afterwards by "make it work fast". And well designed schemas and indexes
are likely to have more impact on performance (orders of magnitude
potentially) than the micro-benchmark based optimizations you're
looking at at the moment.

Hope that helps,
Christian
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Re: [sqlite] SQLite on AIX

2011-09-19 Thread Christian Smith
On Thu, Sep 15, 2011 at 05:47:47AM +, Grice, Lynton (L) wrote:
> Hi Ross,
> 
> Many thanks for your response, I really appreciate it and will definitely 
> drop you a quick email if I have any issues with the build.
> 
> I am going to install GCC onto the AIX 5.3 box and will give it a try. I have 
> never used the IBM C compiler..do you prefer it to GCC?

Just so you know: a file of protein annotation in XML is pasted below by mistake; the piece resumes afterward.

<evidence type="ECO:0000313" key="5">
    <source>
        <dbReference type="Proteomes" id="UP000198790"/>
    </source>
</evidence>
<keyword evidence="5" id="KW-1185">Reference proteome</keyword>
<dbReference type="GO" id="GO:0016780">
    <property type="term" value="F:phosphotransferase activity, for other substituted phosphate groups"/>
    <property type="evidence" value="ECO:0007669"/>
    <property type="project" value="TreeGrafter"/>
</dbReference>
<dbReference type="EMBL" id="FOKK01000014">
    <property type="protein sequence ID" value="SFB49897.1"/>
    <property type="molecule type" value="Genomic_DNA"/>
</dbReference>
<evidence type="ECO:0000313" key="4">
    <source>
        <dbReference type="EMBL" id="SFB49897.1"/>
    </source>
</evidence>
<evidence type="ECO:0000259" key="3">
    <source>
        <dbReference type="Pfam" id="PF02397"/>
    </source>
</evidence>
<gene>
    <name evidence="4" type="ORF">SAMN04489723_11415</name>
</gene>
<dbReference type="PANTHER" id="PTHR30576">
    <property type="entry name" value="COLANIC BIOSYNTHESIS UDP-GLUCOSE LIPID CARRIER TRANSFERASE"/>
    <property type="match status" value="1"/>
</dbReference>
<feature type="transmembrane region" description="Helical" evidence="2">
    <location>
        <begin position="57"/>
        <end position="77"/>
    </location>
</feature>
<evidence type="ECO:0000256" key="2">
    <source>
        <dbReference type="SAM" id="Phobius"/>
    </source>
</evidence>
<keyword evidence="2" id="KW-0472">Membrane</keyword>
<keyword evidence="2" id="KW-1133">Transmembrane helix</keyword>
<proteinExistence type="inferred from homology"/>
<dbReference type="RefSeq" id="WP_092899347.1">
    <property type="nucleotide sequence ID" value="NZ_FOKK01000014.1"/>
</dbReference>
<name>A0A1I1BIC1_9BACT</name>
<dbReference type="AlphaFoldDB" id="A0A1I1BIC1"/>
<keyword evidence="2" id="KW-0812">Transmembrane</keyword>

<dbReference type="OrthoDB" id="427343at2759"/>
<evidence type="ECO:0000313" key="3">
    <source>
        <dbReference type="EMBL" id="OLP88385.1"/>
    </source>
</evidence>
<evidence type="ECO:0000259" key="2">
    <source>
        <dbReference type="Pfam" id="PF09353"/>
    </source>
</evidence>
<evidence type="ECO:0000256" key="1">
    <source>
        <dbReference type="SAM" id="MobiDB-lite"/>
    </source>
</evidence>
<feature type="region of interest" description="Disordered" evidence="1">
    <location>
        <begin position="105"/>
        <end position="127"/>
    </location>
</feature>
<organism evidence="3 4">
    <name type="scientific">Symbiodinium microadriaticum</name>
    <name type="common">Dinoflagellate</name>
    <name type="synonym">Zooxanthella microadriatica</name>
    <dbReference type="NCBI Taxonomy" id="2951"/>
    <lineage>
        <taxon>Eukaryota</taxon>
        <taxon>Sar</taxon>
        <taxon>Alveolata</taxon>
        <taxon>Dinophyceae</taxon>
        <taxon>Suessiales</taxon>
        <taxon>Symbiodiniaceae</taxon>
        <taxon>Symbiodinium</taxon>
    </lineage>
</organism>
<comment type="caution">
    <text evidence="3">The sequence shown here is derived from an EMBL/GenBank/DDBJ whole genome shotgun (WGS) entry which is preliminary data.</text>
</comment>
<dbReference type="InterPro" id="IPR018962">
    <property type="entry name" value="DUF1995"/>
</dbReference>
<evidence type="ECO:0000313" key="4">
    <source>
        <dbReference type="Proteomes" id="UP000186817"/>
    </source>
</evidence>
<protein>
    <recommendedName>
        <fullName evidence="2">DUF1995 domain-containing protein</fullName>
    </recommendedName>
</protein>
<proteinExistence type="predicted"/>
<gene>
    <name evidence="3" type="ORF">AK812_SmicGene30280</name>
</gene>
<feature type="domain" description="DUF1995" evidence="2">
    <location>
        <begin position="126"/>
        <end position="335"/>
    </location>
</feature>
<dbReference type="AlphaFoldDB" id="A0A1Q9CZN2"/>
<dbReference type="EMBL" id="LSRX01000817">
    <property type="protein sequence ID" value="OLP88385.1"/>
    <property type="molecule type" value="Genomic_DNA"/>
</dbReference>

[disclaimer - I am an IBM employee, but this is not an IBM policy statement]

You might want to browse the IBM developerworks site for information on GCC
and AIX.

Some things you might want to bear in mind:
- If using C++, mixing IBM and GCC compilers is not a good idea. If you have
  any third party libraries compiled using the IBM C++ compiler, you might be
  better off using just the IBM compiler.
- You must use the AIX linker, which is the default in GCC I believe.


This page:
http://www.ibm.com/developerworks/aix/library/au-gnu.html

gives useful information on GCC on AIX, as well as links to other useful
resources such as evaluation links to XL C/C++ for AIX.

My teams' products are built using a variety of compilers anyway, including
GCC, IBM, HP and Oracle development suites. If your code is suffiently